Canadian and US applicants may qualify for governmental loans to finance their studies. Please review eligibility and types of loans.
All students may be able to access private sector or bank loans.
Many foreign governments provide support to their citizens in pursuing education abroad. International applicants should check the various governmental resources in their home country, such as the Department of Education, for available scholarships.
The possibility to pursue work to supplement income may depend on the demands the program has on students. It should be carefully weighed if work leads to prolonged program durations or whether work placements can be meaningfully embedded into a program.
Canadian residents with RRSP accounts may be able to use the Lifelong Learning Plan (LLP) which allows students to withdraw amounts from their registered retirement savings plan (RRSPs) to finance full-time training or education for themselves or their partner.
Please review Filing taxes in Canada on the student services website for more information.
Applicants have access to the cost calculator to develop a financial plan that takes into account various income sources and expenses.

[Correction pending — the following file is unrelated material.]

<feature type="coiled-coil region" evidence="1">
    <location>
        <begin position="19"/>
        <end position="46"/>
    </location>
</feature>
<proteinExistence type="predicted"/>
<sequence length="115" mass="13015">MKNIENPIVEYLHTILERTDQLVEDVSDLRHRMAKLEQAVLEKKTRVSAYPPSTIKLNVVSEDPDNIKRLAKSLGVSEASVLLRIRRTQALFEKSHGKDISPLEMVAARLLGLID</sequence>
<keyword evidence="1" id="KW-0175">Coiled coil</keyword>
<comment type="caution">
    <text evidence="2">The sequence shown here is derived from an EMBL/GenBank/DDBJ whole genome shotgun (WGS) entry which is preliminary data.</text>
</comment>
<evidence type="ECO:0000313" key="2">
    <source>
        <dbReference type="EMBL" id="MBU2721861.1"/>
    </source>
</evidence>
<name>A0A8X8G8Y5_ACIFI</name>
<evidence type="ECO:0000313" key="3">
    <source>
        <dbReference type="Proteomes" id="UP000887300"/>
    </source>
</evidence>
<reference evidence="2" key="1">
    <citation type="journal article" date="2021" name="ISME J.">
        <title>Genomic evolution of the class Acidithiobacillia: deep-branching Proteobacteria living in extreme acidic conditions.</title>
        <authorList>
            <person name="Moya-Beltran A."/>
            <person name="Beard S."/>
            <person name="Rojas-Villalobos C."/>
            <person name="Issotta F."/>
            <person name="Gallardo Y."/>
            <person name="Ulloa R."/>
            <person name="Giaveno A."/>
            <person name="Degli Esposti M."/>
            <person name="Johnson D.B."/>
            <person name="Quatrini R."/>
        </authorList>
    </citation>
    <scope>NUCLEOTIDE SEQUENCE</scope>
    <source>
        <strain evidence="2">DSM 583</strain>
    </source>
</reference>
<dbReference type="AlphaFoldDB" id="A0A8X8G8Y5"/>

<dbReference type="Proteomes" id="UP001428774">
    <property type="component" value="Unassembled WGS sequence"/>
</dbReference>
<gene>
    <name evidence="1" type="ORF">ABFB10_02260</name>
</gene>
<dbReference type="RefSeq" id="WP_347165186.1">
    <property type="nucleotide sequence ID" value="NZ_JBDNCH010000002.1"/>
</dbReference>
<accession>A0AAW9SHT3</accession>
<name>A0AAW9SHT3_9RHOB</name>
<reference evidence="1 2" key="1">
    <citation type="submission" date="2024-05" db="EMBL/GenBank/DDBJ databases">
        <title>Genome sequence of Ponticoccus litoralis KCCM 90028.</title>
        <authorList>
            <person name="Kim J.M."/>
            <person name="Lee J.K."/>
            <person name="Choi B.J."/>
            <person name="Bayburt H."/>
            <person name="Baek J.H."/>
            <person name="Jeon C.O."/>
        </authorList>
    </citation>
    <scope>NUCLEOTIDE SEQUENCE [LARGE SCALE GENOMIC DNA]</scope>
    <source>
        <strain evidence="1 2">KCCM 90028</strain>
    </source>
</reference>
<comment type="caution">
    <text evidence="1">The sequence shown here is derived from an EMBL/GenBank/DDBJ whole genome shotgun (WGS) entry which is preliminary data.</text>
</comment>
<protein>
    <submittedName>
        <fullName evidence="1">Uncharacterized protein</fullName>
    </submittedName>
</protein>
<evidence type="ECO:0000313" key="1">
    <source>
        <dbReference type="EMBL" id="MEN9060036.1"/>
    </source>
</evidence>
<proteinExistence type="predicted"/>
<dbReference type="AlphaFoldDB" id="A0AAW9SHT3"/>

60 students graduated between 2005 and 2013: 1 is in a non-salaried situation; for 3 we have no data (based on research conducted between Feb-May 2016). For the remaining 56 graduates:
These statistics show data for the Doctor of Philosophy in Population and Public Health (PhD). Data are separated for each degree program combination. You may view data for other degree options in the respective program profile.
This list shows faculty members with full supervisory privileges who are affiliated with this program. It is not a comprehensive list of all potential supervisors as faculty from other programs or faculty members without full supervisory privileges can request approvals to supervise graduate students in this program.
|2020||Dr. Jones examined the epidemiology of common mental disorders in workers with short term work disability due to musculoskeletal work injury. She found that workers with a common mental disorder were less likely to achieve sustained return to work. Her findings will inform work disability management policy and practice.|
|2020||Dr. Glass studied the relationship between human and livestock wellbeing in a traditional Maasai community. She found that herd size is associated with wealth and happiness, and her findings support the community belief that livestock are not a major source of human illness, as human and livestock diseases are most strongly correlated with climate.|
|2019||Dr. Yao used machine learning and advanced statistical models to study the acute health effect of air pollution. She discovered that ambulance calls for heart, lung and diabetic conditions increased within hours of exposure to wildfire smoke. Her findings can help protect public health from the growing impacts of wildfire smoke under climate change.|